This also seems to be an area where governments can look for innovation in the tech industry. Germany tracks 420 potential extremists and France about 1,400 (with a similar number of officers to follow them). Facebook tracks 1.2bn people around the world in real-time, can predict how we are likely to behave and indeed trigger us to behave in particular ways. Would seem to suggest that cross-pollinating some of the software, processes and techniques from the internet ad industry to the terror threat might be a fruitful approach. (Of course, data scientist salaries in GCHQ/DSGE might not compete with those in Facebook.)  
Dept of self-driving electric cars
An EV reader asked me why I cover self-driving cars so frequently. Actually, they complained that there was too much coverage of self-driving cars in EV. True to form, here is more. 
Self-driving cars are the syzygy of progress in artificial intelligence, practical approaches to decarbonising and addressing climate change and rendering cities more pleasant for the 70% of humanity who will live in one by my 78th birthday
🔌Tesla’s is making massive progress building a global electrification network for vehicles (with a 176% YonY growth of charging points.)
🌩Elon Musk has also signalled his desire to make autonomous driving happen even faster than the existing pace. If you are a super-solid AI/autonomous vehicle specialist, you might want to apply, as Elon will interview you personally. (Even Ford is now talking about a 4-yr time frame for fully-autonomous cars on US streets.)
I love this Google idea for its autonomous vehicles: how to signpost the car’s intent to pedestrians and other cars
🚗Evolution-E will launch self-driving Formula E Grand Prix races next year. (Humans watching robots racing robots. All at 300km/h.)
Short morsels for dinner parties
🚀Jeff Bezos vs Elon Musk: a thrilling new space race.
🍓Moore’s Law is amazing. The £4 Raspberry Pi is as powerful as laptops from only 10 years ago. 
AirBNB placed 250k Americans into accommodation this Thanksgiving, 100 times more than 5 years ago, representing a 150% CAGR.
🙋🏽The plight of the funny female: why do we seem to value humour in men more than in women.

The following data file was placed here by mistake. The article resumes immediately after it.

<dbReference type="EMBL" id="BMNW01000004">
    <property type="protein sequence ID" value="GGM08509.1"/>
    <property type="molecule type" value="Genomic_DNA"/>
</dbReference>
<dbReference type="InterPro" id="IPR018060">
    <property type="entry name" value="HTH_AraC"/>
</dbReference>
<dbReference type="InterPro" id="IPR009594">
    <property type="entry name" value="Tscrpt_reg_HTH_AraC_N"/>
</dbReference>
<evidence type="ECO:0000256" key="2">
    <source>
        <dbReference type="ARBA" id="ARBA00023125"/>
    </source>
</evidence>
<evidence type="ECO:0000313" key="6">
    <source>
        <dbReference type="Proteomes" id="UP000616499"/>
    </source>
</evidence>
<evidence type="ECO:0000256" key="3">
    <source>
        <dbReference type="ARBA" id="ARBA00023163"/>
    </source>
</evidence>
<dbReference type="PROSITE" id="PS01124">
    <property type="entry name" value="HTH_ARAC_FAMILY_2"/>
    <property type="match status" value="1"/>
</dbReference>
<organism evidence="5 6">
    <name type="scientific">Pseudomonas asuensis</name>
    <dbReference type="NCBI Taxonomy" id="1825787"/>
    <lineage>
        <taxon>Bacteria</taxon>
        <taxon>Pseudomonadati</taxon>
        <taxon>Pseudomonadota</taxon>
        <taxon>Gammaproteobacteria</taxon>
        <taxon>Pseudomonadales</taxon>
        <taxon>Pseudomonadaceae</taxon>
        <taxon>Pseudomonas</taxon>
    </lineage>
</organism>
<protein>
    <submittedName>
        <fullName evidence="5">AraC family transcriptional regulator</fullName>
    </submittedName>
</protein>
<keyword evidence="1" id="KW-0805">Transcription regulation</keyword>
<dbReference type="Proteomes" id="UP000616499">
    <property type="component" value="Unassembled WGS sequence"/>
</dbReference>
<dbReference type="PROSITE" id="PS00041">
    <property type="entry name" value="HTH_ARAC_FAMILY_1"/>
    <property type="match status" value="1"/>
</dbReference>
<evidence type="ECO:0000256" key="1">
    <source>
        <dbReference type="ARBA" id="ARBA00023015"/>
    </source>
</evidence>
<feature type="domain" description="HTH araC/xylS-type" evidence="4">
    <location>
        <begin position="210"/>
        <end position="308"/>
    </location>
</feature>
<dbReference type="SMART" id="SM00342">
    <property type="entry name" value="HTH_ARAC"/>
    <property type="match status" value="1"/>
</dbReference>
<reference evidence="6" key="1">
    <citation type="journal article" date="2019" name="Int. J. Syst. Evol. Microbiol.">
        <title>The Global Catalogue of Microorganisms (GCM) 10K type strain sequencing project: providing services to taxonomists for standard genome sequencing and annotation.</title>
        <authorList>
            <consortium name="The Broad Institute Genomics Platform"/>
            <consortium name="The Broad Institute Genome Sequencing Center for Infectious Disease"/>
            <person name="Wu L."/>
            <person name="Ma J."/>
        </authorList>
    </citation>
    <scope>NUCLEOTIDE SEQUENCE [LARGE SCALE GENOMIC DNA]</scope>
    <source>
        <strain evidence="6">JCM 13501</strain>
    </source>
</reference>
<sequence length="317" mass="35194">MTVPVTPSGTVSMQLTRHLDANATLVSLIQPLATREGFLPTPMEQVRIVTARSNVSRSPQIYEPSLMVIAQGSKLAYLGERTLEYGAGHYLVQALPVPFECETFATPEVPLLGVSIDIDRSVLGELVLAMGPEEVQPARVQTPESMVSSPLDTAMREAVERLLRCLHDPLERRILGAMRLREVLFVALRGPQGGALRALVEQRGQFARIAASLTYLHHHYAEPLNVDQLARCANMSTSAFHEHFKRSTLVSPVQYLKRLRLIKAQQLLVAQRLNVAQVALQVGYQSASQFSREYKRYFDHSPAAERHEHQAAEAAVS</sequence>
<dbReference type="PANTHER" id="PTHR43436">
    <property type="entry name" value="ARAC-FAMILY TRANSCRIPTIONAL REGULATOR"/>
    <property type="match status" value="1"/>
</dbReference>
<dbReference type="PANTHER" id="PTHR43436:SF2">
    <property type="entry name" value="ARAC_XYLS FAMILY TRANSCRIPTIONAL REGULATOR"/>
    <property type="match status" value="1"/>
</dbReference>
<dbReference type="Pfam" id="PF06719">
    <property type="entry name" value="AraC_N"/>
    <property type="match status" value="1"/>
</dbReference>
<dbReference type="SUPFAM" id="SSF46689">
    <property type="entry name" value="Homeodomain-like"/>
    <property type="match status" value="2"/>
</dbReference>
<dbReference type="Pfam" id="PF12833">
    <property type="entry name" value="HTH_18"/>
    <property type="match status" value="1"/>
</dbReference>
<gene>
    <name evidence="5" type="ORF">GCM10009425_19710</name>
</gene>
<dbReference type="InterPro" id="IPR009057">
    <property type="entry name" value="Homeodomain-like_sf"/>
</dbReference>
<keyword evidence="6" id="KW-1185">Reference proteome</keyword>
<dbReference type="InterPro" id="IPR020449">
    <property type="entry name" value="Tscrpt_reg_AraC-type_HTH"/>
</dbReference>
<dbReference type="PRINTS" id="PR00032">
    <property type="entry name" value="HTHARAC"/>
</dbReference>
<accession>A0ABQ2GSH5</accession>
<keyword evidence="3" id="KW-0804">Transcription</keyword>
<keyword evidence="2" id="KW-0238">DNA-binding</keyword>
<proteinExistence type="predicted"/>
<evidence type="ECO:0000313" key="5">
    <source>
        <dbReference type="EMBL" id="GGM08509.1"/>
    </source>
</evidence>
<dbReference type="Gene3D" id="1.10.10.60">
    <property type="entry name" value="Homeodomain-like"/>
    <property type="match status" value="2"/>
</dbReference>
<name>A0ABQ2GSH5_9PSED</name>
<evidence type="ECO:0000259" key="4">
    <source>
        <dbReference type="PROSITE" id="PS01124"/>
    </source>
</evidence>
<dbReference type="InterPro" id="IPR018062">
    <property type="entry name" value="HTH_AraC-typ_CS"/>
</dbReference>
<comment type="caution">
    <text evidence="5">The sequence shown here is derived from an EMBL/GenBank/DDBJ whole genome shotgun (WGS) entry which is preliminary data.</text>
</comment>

The location of happiness is the precuneus, according to Japanese neuroscientists. 
Peter is an AI assistant designed to help you with contracts and other legal paperwork. (Note: Peter, an AI-lawyer has a male name; the AI-bots that take on personal assistant tasks have female names, like Clara, Amy & Julie, by default. Go figure.)
Is the new Barbie doll just a ruse to gather marketing data?
🇧🇪 Belgian physicists work out everyone is lying about the downed Russian jet.
🛩Military history nerd alert: the use of drones in the Vietnam war
End note
This week’s Economist was a brilliant read for anyone interested in the content of this newsletter. Aside from the encryption special, there was a survey of climate change, a challenge to Christensen’s view of disruption, the end of the Internet unicorn & more. I felt I’d be short-changing my readers if I just linked to all of those. But if you don’t subscribe, treat yourself to a copy this week. 
I started my new role thinking about internet-enabled marketplaces at Schibsted this week. It’s an exciting place and I’m looking to hire product managers, data scientists and developers, so hit me up by email. 
Comments on this newsletter to me by email, as usual. 
Did you enjoy this issue?
Thumbs up 1ae5a7bdfcd3220e2b376aa0c1607bc5edaba758e5dd83b482d03965219a220b Thumbs down e13779fa29e2935b47488fb8f82977fedcf689a0cc0cc3c19fa3c6bb14d1493b
Carefully curated by The Exponential View with Revue.
If you were forwarded this newsletter and you like it, you can subscribe here.
If you don't want these updates anymore, please unsubscribe here.